The cast includes a number of professional débuts; Anna Crichlow as Kitty Bennet and Georgina Darcy), Hollie Edwin as Jane – making the eldest sister into something more than just meek and attractive – and Kirsty Rider as a waspish Caroline Bingley. Matthew Kelly is Mr Bennet (more on the cuddly than the caustic spectrum). Montagu has most of the audience on her side from the beginning.

She is however a figure of fun; Steven Meo’s Mr Collins tips over into the grotesque with his obsequeousness towards Lady Catherine (Doňa Croll) and her nephew. One does feel that Carlotte Lucas (Francesca Bailey) will end up just as much of a domestic tyrant as Lady Catherine. Daniel Abbott plays Mr Wickham, that untrustworthy smiler, well matched by Mari Izzard’s feckless Lydia.

Music and dancing were key elements of social intercourse in the Regency period. Some of this, for the keyboard, is a little too obviously pre-recorded with the sound not quite balanced; the original music is by Lillian Henley. Siân Williams has devised some neat choreography for the dances with occasional frozen-action moments to allow us to concentrate on the Elezabeth-Darcy confrontations.

Tafline Steen is a delightful Elizabeth, a girl who cares for her sister’s distress, recognises her father’s weaknesses as well as his strengths and who never quite lets her tongue run away with her opinions to breach decorum. Holloway’s Darcy has an air of Byronic brooding as wel as a in-born hauteur, so that his impassioned and ill-phrased declaration to Elizabeth really makes an impact. Reserve, just like outspokenness imposes its own limits.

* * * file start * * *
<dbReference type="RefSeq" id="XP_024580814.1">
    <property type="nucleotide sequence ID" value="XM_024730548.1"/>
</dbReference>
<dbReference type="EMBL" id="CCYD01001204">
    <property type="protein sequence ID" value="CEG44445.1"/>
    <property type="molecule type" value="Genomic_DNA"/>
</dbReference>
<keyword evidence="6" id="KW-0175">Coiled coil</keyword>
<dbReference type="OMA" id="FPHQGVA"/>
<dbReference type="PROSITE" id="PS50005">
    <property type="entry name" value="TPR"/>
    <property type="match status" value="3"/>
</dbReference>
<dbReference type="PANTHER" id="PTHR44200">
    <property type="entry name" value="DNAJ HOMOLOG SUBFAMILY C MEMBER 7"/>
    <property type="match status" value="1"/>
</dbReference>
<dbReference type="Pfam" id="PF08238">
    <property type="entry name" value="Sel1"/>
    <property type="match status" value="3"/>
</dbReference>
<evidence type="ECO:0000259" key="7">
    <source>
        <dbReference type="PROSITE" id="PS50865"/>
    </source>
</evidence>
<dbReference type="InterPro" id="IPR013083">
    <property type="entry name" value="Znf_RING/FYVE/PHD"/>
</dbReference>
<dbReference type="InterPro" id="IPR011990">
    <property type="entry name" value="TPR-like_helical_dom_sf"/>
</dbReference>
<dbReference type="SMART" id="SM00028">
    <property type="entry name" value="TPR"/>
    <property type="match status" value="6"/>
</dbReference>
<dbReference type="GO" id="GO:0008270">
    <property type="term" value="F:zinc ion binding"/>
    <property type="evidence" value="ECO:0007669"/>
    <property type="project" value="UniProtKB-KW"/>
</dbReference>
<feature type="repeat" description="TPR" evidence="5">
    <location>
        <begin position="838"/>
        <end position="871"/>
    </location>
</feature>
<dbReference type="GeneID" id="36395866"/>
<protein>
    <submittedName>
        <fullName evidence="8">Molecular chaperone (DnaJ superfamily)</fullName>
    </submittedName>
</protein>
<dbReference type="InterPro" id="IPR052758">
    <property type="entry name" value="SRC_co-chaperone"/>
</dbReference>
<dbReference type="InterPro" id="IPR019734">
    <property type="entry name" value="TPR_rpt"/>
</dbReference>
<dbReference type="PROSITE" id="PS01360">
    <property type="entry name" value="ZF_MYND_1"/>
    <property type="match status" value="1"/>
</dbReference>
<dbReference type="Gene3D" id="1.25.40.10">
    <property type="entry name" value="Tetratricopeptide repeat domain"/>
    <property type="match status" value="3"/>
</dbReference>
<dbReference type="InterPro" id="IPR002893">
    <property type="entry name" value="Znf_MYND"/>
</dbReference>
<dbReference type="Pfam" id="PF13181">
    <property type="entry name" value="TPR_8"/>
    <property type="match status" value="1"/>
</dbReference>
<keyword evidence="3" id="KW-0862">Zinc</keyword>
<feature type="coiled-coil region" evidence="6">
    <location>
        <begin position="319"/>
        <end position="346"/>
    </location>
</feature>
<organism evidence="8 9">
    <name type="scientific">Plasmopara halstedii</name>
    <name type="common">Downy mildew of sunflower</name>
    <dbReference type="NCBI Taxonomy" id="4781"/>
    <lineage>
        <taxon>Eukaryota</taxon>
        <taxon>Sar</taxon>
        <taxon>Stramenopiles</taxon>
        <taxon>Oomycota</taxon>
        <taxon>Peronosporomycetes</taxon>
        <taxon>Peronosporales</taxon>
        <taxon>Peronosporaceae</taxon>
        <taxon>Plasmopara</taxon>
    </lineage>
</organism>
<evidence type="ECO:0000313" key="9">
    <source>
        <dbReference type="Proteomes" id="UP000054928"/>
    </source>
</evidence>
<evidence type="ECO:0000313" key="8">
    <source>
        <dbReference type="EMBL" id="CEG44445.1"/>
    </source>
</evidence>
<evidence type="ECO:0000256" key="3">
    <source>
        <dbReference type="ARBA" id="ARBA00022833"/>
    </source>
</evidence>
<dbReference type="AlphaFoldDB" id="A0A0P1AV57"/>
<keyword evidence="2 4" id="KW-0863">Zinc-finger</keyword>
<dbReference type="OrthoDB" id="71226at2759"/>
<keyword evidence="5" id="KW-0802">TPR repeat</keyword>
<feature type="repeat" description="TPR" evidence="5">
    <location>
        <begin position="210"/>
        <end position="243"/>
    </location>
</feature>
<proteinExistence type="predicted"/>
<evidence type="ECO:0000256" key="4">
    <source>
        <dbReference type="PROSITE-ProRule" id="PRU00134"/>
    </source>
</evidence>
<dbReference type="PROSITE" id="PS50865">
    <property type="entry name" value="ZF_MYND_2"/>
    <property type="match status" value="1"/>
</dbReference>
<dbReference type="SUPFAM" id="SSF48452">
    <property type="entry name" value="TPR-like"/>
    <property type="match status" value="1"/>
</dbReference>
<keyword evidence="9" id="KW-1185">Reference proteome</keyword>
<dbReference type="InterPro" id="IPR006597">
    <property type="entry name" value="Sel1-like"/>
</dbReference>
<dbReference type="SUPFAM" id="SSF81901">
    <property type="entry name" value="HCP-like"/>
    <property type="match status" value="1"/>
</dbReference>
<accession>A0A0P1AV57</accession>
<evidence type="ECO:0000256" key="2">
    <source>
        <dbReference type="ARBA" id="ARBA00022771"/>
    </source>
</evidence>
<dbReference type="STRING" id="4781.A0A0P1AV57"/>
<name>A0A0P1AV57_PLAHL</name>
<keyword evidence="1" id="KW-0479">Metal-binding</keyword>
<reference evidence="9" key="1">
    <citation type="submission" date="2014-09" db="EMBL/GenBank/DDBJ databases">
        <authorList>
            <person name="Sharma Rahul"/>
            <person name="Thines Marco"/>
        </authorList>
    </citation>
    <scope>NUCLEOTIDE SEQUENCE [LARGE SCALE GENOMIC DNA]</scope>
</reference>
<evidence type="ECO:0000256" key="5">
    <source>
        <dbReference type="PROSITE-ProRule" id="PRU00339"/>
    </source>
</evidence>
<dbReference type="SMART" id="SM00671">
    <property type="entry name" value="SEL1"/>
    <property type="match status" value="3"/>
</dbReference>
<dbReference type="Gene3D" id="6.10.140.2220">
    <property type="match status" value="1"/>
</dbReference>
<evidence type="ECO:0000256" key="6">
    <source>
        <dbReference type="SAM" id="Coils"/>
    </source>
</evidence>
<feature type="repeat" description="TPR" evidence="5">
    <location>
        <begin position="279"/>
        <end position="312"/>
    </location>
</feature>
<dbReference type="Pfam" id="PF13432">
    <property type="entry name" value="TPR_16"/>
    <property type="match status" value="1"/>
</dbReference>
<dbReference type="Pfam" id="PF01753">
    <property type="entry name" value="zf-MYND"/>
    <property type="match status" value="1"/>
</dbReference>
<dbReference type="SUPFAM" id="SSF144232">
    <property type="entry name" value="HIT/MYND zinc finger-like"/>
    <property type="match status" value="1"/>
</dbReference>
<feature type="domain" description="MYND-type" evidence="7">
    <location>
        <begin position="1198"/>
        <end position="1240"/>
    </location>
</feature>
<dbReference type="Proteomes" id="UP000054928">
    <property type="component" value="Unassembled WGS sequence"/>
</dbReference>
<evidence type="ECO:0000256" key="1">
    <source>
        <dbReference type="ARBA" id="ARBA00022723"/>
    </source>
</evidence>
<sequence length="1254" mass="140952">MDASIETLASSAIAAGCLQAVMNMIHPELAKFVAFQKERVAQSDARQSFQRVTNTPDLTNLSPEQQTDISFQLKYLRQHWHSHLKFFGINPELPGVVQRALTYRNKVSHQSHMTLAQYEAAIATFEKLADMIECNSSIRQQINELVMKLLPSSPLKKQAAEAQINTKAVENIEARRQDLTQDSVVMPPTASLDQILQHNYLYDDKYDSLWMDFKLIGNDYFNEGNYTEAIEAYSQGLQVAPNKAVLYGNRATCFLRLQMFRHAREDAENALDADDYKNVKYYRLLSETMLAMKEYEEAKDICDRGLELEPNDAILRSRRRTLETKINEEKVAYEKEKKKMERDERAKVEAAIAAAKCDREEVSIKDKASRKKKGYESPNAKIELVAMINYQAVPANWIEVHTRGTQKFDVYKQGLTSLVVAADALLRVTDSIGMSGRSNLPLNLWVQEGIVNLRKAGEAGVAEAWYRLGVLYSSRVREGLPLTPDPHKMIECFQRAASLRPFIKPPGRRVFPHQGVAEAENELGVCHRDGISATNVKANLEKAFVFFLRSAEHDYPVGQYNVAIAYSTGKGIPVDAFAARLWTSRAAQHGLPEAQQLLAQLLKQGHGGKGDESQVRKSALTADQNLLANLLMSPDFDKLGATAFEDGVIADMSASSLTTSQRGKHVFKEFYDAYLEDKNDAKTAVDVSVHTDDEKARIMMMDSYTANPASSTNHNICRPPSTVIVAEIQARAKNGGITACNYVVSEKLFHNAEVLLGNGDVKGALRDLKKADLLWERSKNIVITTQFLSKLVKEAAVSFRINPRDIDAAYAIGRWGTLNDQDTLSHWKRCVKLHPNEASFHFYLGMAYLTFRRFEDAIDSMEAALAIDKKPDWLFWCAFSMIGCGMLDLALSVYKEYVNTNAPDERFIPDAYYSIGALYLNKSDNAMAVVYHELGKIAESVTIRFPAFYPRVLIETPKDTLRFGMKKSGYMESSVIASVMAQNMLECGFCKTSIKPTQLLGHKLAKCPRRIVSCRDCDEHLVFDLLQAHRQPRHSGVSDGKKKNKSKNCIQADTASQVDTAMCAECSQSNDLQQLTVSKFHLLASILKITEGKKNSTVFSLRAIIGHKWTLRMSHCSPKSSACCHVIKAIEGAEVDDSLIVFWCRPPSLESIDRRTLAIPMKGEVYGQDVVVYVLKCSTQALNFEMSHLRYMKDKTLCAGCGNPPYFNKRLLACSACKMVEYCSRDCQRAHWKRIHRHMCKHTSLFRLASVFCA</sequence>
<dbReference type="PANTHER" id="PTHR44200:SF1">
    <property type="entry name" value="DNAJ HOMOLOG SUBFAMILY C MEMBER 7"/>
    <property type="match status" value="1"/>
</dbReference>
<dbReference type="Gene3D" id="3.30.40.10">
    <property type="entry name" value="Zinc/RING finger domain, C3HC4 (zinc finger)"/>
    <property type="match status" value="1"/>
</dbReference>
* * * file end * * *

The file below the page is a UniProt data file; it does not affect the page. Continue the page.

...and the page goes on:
Pride and Prejudice runs at the Theatre Royal, Norwich until 1 October with matinéeson 29 September and 1 October. It transfers to the Corn Exchange, Cambridge for the week 4 to 8 October.

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Toast

(reviewed at the Theatre Royal, Norwich on 29 February)

All trades have their own peculiar vocabulary. Richard Bean’s Toast, set in a Humberside bread-making factory in the 1970s, is no exception. Bean has based his wry comedy on his own early work experience. This new tour is directed by Eleanor Rhode

James Turner’s set presents us with the rest room where the under-paid men doing boring, repetitive jobs spin out their breaks as far as management allows (and quite a bit further). It’s a weekend night shift, so the bosses are elsewhere; Colin (Will Barton) who somehow manages to combine the oles of union shop steward and stand-in for director Mr Beckett is nominally in charge.

The workers are a motley bunch. There’s Cecil (Simon Greenall) whose physical and verbal banter with his colleagues has a barbed edge and Dezzie (Kieran Knowles) who knows he’s in a dead-end but also that there’s no comfortable way ut of it. Above all there’s old timer Walter (Matthew Kelly), known to the other as Nellie and definitely living on borrowed time.

A student appears – is he just a temporary pair of hands who needs to be shown what to do or is he on a fact-finding mission? Or is he ondeed a student at all? John Wark gives a nicely nuanced study of the fish out of too many different waters. But the play belongs to Kelly, in his detailed characterisation of an old man who knows that he’s a failure yet clings to the vaguest shred of hope that he can still be useful.

Sound designer Max Pappenheim has created a ground-bass of the off-stage ovens, the sound of instrusive noise to which the ear accustoms itself so that the audience, just as the bakers, only notice it when things go drastically wrong. Which they inevitably do. Twice.

Toast runs at the Theatre Royal, Norwich until 5 March with matinées on 2 and 5 March. It also plays at the Arts Theatre, Cambridge between 28 March and 2 April.

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Filed under Plays, Reviews 2016